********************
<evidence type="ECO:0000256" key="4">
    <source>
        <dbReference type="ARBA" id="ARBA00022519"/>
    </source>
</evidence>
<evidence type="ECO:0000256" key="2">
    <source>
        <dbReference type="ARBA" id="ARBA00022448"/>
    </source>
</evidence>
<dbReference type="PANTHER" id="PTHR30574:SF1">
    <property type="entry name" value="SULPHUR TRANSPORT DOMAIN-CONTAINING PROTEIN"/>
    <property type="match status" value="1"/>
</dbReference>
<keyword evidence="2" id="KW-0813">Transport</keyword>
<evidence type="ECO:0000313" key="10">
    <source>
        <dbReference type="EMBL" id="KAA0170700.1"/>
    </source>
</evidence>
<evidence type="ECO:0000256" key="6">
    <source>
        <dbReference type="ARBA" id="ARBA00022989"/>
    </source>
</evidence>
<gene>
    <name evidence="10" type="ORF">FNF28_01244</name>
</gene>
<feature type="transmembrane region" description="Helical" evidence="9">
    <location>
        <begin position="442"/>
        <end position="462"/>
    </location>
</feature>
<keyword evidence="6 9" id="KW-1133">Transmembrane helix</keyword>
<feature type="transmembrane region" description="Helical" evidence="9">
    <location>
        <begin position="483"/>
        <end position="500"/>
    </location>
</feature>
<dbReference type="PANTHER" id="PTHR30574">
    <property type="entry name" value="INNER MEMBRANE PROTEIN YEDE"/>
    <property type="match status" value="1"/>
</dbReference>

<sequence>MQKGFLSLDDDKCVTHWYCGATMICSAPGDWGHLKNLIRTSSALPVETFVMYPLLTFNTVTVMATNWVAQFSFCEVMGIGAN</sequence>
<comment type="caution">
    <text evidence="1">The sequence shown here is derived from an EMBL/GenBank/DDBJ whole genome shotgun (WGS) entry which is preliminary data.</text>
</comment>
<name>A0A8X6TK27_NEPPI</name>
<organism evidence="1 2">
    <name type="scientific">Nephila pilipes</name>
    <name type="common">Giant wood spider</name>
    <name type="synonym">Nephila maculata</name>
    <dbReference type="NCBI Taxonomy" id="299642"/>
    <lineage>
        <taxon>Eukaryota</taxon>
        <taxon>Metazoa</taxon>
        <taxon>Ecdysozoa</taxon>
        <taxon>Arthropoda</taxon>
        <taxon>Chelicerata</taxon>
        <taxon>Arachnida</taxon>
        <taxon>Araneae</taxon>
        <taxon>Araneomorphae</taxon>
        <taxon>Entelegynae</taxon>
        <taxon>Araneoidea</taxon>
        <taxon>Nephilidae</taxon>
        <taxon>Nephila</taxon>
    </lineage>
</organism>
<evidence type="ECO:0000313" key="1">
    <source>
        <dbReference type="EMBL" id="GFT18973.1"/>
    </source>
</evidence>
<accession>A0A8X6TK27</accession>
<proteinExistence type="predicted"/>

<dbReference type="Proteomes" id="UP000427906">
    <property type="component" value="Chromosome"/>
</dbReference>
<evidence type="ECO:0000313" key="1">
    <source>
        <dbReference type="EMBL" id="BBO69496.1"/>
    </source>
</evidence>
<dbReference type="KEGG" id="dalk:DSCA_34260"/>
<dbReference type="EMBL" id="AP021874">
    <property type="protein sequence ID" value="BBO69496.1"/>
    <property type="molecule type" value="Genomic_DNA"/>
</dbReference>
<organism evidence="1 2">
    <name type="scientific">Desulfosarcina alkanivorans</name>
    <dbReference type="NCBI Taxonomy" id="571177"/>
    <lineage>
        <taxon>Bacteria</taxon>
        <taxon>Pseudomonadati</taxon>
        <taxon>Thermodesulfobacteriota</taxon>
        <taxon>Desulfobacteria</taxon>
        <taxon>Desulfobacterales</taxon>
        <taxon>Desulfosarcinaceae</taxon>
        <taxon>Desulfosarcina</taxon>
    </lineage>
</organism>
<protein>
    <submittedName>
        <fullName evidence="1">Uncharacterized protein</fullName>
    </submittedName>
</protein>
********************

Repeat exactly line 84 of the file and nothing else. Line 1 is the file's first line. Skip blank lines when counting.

    </source>